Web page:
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Football: Schematic changes don’t work as Purdue loses again

Nebraskv Purdue

Nebraska v Purdue

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Updated: November 14, 2013 6:54AM



WEST LAFAYETTE — Freshly minted starting quarterback Danny Etling opened the game in the shotgun, with five wide receivers, including fellow freshman Dan Monteroso, making his debut after having suffered a broken collarbone in the preseason. Redshirt freshman Jordan Roos started at right guard.

Purdue, going no-huddle, went three-and-out.

The Boilermakers opened the game defensively with three down linemen (usual tackle Bruce Gaston at end, Greg Latta at the other end, and Michigan City’s Ryan Isaac at nose guard); usual end Ryan Russell standing up as the “Jack” linebacker; two traditional linebackers; and five defensive backs (including freshman Leroy Clark starting at cornerback and Ricardo Allen playing the nickel).

Nebraska drove down the field and scored.

After a bye week, Purdue attempted to implement a variety of personnel and schematic changes on Saturday against the Cornhuskers. But the outcome remained the same for the Boilermakers, who lost 44-7 at a Ross-Ade Stadium largely overtaken by Nebraska red.

“We have to play better at every position,” Purdue coach Darrell Hazell said. “Our execution needs to be a whole lot better than what it is right now. I thought we would perform a little bit better than what we did today.”

It took until the game’s final minute for the Boilermakers (1-5, 0-2 Big Ten) to avoid getting shut out — they have not gotten blanked since a 49-0 loss at No. 11 Ohio State on Oct. 23, 2010, and not at home since a 12-0 loss to Penn State on Oct. 28, 2006 — as Etling connected with classmate DeAngelo Yancey for a 55-yard TD with 39 seconds left.

Etling, who took over from Rob Henry late in the first half against Northern Illinois, went 14-of-35 for 184 yards and an interception in his first full game. He was sacked five times — including a safety by former Purdue commit Randy Gregory on a play that began at the 17-yard line — as he faced consistent pressure from the Cornhuskers (5-1, 2-0); future opponents figure to try a similar course of action until he and the Boilermakers prove they can handle it.

“It’s not good enough — yet,” Etling said. “Obviously, I have to play better, and I think I’m going to play better. I’m going to learn more from a game like this than I would from success. … I’m going to get better.”

Purdue mustered just 216 total yards, including a mere 32 rushing (losing 50 on the sacks) on 25 attempts, against a Nebraska defense that had entered the game allowing 445.4 yards (10th in the Big Ten, 98th nationally). The Boilers went 3-of-14 on third down, and the Cornhuskers — who had 435 yards — went 11-of-21.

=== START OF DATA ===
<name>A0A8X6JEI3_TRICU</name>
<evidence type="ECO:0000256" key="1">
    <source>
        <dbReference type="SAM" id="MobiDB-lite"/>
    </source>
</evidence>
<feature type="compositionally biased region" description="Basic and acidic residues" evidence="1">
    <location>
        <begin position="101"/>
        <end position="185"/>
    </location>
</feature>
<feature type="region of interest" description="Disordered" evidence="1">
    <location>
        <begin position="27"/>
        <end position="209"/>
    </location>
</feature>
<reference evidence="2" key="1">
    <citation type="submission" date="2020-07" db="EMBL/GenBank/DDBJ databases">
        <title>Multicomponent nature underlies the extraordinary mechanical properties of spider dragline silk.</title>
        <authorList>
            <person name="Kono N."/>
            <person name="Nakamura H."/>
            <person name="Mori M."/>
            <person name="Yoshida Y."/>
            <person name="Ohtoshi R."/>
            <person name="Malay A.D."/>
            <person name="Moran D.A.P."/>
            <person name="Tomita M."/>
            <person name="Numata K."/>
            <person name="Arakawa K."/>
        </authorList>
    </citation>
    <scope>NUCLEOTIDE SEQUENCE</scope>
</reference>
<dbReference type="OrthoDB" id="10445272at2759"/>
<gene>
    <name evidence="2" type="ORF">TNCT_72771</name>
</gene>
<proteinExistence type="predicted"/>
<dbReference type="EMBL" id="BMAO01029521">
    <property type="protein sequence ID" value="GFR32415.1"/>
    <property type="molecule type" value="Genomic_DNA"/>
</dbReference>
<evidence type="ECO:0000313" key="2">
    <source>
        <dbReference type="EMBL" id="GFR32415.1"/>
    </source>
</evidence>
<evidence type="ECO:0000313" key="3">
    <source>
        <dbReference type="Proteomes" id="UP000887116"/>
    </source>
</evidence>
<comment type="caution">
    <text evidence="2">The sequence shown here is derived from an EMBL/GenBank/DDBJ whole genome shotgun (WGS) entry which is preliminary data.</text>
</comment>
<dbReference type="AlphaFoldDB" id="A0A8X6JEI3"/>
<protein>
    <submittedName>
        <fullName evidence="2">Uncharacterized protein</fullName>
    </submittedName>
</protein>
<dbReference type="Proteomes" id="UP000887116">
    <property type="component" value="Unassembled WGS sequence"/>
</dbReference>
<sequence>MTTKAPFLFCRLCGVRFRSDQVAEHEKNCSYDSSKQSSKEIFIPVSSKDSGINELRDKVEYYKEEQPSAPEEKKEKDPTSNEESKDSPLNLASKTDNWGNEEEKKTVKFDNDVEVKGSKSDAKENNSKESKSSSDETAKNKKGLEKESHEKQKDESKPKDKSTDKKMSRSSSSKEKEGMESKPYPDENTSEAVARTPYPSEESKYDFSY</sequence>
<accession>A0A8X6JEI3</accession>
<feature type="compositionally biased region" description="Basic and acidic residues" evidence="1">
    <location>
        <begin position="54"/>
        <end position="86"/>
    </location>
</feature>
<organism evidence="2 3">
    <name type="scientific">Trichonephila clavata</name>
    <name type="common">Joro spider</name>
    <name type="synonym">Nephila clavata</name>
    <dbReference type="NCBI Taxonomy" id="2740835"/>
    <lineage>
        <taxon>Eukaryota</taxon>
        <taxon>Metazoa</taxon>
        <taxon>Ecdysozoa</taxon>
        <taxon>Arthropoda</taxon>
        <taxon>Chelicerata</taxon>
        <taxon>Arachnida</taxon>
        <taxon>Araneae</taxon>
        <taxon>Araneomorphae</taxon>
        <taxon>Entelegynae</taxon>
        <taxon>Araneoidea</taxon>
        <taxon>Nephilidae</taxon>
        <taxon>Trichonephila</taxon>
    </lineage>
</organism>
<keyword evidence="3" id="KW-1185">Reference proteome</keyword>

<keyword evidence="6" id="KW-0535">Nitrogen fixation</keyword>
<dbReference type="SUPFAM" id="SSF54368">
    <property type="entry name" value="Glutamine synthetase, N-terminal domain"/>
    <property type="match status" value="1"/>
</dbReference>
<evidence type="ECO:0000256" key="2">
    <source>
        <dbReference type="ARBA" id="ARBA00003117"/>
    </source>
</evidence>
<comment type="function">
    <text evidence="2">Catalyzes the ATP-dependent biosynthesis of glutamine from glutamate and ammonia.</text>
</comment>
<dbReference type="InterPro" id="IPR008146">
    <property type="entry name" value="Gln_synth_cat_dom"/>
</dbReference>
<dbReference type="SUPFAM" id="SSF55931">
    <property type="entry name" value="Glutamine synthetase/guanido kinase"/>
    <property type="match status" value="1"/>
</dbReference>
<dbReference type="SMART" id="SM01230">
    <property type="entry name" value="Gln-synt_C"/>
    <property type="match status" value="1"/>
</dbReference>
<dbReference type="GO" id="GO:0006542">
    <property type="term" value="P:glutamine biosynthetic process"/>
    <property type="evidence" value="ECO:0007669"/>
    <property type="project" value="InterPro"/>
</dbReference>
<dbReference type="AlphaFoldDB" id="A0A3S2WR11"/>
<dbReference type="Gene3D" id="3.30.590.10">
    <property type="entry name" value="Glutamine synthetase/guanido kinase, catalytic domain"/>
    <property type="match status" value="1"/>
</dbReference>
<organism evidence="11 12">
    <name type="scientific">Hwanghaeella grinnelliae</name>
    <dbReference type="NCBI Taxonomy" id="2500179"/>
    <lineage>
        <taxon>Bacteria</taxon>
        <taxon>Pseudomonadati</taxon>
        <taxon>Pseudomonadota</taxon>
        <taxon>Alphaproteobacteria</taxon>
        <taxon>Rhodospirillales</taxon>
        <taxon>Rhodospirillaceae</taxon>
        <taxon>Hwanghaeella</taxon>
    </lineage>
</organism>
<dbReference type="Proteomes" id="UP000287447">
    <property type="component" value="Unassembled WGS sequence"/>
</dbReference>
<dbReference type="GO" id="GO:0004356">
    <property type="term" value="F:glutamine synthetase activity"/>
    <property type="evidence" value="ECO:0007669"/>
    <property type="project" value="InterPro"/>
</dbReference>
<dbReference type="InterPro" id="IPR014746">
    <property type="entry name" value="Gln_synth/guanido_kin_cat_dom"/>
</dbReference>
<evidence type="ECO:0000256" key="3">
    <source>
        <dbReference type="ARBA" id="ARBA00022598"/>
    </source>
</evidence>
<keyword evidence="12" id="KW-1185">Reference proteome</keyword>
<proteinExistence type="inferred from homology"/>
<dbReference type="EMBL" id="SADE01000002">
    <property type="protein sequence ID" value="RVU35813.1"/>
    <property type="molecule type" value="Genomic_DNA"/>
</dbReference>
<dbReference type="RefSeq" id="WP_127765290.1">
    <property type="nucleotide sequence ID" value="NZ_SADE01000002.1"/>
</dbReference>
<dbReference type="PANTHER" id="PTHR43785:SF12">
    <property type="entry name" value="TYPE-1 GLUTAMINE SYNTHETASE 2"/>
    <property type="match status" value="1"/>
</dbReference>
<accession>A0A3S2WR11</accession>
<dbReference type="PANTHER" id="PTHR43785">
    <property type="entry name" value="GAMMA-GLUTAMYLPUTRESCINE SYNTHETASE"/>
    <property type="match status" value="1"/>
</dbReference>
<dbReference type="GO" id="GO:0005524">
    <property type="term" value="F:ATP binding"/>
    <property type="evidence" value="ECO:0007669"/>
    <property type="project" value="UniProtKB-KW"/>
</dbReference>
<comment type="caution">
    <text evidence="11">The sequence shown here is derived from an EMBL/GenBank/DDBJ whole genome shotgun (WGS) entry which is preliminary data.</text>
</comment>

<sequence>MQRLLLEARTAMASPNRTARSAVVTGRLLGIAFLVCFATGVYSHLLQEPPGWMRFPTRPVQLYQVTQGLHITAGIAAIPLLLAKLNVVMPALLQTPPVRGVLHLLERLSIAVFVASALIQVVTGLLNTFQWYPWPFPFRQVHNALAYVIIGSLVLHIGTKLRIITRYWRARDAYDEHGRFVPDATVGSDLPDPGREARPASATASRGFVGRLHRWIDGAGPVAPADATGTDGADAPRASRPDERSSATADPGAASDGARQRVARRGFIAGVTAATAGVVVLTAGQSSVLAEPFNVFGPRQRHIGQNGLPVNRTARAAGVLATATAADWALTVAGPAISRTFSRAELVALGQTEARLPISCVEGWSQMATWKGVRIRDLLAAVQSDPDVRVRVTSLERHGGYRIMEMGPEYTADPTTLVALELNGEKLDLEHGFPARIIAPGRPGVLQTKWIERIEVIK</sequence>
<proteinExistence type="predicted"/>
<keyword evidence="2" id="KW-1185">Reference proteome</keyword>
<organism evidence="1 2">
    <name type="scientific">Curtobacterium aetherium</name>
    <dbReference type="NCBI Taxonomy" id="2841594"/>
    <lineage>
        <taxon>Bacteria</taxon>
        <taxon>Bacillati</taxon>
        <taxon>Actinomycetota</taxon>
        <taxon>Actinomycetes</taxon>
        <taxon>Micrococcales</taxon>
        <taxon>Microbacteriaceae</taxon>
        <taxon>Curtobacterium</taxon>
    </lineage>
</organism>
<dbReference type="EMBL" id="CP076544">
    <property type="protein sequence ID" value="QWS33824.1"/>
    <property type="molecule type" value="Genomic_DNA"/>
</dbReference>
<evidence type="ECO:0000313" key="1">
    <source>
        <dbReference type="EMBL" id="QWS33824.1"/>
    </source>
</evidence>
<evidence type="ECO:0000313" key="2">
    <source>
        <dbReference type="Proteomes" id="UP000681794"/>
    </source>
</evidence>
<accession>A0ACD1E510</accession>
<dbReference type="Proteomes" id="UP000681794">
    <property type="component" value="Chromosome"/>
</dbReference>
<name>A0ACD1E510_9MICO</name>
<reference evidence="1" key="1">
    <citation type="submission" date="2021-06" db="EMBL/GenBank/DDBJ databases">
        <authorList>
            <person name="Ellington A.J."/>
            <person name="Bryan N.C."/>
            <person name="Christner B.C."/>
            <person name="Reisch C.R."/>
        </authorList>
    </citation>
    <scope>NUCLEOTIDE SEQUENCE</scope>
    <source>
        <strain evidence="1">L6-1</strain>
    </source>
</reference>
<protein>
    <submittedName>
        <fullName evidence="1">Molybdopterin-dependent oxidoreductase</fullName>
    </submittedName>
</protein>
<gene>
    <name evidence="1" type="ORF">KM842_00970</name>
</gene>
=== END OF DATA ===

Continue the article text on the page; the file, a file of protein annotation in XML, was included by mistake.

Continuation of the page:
“Third down was critical for us today,” Hazell said. “They made some huge third downs against us which obviously kept the momentum for them and hurt the momentum for us. We have to be able to get off the field on third down defensively, and we have to be able to convert third downs offensively. That’s crushing us right now. Other than the turnovers, that’s probably our biggest Achilles’ heel right now.”

A Purdue fumble, too, helped all but seal a Nebraska win in a game that was all but decided anyway (the Cornhuskers had the same amount of points in the first quarter — 14 — as the Boilermakers had yards).

Cornhuskers cornerback Stanley Jean-Baptiste was ejected on a targeting penalty with 7:36 left in the second quarter, giving the Boilermakers the ball at the Nebraska 47. But on the next play, Dalyn Dawkins dropped a pitch from Etling, and Gregory recovered, with a personal foul call on Purdue moving the ball to the Boilermakers 28. And on the next play, Ameer Abdullah (126 yards on 20 carries) scored to give the Cornhuskers a 21-0 lead with 7:12 left in the half.

“That fumble that we had was huge,” Hazell said. “I thought we had some momentum right then, our guys had a lot of energy at that particular time, then we drop a ball that’s a pitch. Those things you can’t explain as a player or as a coach. … All of a sudden, the momentum shifts.”

After three losses by an average of 33.0 points, the Boilermakers next play at Michigan State, which entered this weekend leading the conference in scoring defense (13.4 points) and total defense (203.8 yards).

“We’ll round the troops and circle the wagons,” Hazell said.

“We’re not in a great spot right now, that’s the reality of it. We don’t feel good about it, nor should we. But there’s only two ways you can go, and I know our football team will work to get out of this hole. They’ll do everything they have to do to keep clawing and scratching and fighting to work to get better.”



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